With global pharmaceutical markets registering sluggish growth (around 4-6%), multinational companies have shifted their attention towards emerging markets like India which grew at the double digit rate of around 13-15% in 2010. Economic growth, increasing healthcare expenditure and the improved Intellectual Property framework has made India an attractive destination. It is currently the third largest market in terms of volumes and stands 14th in value. According to a McKinsey report – India Pharma 2015: Unlocking the potential of India Pharmaceuticals market – the market will triple to USD 20 billion by 2015 and move into the world’s top-10 pharmaceutical markets. Multinational companies have been vying for a piece of this pie for some time now, but India represents a myriad of challenges and it differs greatly from developed markets like the US and Europe. Here are some of the factors that distinguish Indian markets from developed markets:
- The market is semi-regulated which means the regulations aren’t stringent enough. The product patent regime has been active only since 2005. Prior to this, generic companies were allowed to market any patented drug.
- The market is fragmented with a host of unorganized players and there is intense competition.
- The purchasing power of consumer/patient is comparatively low and there is a huge section of people who do not have access to primary care (in rural markets). The health insurance system is underdeveloped too. The drug price control order exerts pricing pressure.
- There are restrictions on marketing - advertising of prescription products is not allowed.
So what can multinational companies do to counter these challenges? The way Indian markets operate is different, and multinational companies find it challenging to function in the same way as they do in developed countries. They need to adopt an India-centric approach to gain ground in this competitive field. Companies like Abbott and Daiichi Sankyo have taken the inorganic route by acquiring Piramal
and Ranbaxy respectively, while some have entered into joint ventures with Indian companies. Efficient integration of the multinational company and the Indian counterpart is necessary for the deal to be profitable for the former. They should look to create a flexible business model with these acquisitions mainly to achieve cost optimization. In my opinion, one company has stood out from the rest because of its 'organic' strategy and flexibility to cater to the requirements of the Indian pharmaceutical market. And that is Glaxo SmithKline (GSK). It was the only multinational company that was a part of the top-10 pharma companies in India (2007). There was a time when people failed to recognize it as a foreign company. Dr Hasit Joshipura, Managing Director, GlaxoSmithKline Pharmaceuticals, once mentioned in his interview with Business line (edition dated November 10, 2007) that “GSK is the first innovator company to adopt an India-specific business model, not now but 25-30 years ago and the strategies are well recognized and supported by the parent company.” Some of the India-centric strategies by GSK include:
- Tiered pricing approach: The US and Japan have the highest prices of drugs as countries with a higher GDP are made to contribute more to the cost of R&D; while prices are low in emerging countries like India. In the least developed countries, pricing is done at almost a no-profit level. GSK is selling the best drugs at prices well below those that are charged in developed countries. They are implementing the differential pricing strategy even in different sections of India. Some multinational companies are still defending their high price with patents, while others are experimenting with tiered pricing.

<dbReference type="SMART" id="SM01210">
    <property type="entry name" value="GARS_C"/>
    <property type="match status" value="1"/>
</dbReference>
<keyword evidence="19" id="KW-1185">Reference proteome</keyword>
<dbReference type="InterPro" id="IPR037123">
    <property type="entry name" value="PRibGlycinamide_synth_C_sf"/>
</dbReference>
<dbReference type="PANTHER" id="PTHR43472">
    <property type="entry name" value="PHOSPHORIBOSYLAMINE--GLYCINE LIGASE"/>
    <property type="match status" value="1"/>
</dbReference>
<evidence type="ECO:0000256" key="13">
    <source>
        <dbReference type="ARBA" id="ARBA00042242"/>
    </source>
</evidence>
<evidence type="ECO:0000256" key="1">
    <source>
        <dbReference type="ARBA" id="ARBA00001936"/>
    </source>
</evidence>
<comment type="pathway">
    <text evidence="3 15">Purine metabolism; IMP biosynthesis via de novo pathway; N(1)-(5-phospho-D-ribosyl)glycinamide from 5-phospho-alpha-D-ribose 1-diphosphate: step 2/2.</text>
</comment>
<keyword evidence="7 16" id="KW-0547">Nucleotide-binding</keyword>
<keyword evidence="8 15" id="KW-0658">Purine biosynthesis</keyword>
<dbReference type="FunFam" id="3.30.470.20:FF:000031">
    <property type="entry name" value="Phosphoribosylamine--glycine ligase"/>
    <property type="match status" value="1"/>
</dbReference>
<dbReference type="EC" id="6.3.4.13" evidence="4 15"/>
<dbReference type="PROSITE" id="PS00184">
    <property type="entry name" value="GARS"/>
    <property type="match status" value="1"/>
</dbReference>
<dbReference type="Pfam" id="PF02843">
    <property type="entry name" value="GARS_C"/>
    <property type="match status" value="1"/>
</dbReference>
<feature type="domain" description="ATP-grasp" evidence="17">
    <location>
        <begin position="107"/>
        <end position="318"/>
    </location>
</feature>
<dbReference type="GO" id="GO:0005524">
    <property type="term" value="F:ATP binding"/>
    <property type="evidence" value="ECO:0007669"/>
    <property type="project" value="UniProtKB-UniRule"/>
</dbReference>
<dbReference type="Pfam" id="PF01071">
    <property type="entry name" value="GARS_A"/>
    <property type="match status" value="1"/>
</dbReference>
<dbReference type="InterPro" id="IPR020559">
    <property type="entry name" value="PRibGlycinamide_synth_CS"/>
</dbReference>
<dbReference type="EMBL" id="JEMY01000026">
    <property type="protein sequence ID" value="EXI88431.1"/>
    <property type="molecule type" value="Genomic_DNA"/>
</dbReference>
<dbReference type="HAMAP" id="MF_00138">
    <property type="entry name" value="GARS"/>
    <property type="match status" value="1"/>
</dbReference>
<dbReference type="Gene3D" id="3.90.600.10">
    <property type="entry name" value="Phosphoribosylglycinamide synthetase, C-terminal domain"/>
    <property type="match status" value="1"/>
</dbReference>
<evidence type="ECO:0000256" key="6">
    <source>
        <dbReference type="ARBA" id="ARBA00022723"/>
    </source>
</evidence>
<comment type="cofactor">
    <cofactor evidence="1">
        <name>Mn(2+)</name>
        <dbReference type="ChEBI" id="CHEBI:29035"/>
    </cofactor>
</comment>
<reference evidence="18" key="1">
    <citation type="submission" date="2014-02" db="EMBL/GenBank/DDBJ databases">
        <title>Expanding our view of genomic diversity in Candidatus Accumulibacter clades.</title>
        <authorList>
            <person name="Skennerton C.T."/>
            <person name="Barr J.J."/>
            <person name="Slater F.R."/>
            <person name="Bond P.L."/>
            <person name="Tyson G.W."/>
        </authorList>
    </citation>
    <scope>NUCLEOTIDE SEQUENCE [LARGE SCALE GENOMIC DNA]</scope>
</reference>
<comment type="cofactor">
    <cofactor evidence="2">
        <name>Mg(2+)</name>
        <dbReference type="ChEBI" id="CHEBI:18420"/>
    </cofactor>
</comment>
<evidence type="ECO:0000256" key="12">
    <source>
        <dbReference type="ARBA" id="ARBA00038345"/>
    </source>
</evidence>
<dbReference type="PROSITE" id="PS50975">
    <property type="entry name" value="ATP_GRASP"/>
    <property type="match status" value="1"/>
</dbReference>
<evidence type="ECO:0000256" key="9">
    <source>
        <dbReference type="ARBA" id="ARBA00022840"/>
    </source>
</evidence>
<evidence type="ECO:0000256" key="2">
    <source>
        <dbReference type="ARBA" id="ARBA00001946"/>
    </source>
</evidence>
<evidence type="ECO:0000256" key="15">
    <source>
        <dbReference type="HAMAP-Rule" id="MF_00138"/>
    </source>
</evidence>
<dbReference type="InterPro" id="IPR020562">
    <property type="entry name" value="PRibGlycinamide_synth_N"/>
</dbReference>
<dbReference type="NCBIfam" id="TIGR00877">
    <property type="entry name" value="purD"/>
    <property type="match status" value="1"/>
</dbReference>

- Altered product line: It has selectively marketed drugs that are suitable for India. GSK has strategically focused on anti-infectives, acute care products and gastrointestinal products and has created a dominant position in these therapeutic groups.
- Management of economies of scale: The Company has retained overall profitability of lower prices with high volumes of sale.
The GSK example highlights the India-centric approach and going by this, I believe that multinational companies need to consider certain things while operating in Indian markets:
- Manage cost/price with no compromise on quality: India is a price sensitive country. There is a high rate of substitution as there are approximately 150 generic brands for a single molecule. Price remains a sensitive factor, but Indian customers will not compromise on quality.
- Tap rural markets: Urban markets are saturated, but there is a vast opportunity in rural areas. Multinational companies need to adopt smarter strategies like robust distribution networks, appropriate pricing of medicines, awareness campaigns, etc, to tap these markets; because if tapped properly, it can yield huge profits.
- Overcome generic competition: The Indian market is a generic playground. The absence of product patent allows generic companies to manufacture and market any patented drug. As a result, the innovator product and the generic product have to compete directly in the market. Multinational companies need to overcome this intense competition. Innovative medicines can get an upper hand if altered to suit the disease trends in India.
- Adapt to changes in regulatory framework: The Indian pharma market is opening up to product patent and stronger IP protection. This will unlock new opportunities and act as an innovation driver for both Indian as well as multinational companies.
The future for multinational companies looks bright and they are looking more active than ever with rampant acquisitions and product patent coming into play. I think whichever strategy multinational companies adopt – organic or inorganic – the most important thing they need to do is to catch the pulse of the Indian customers.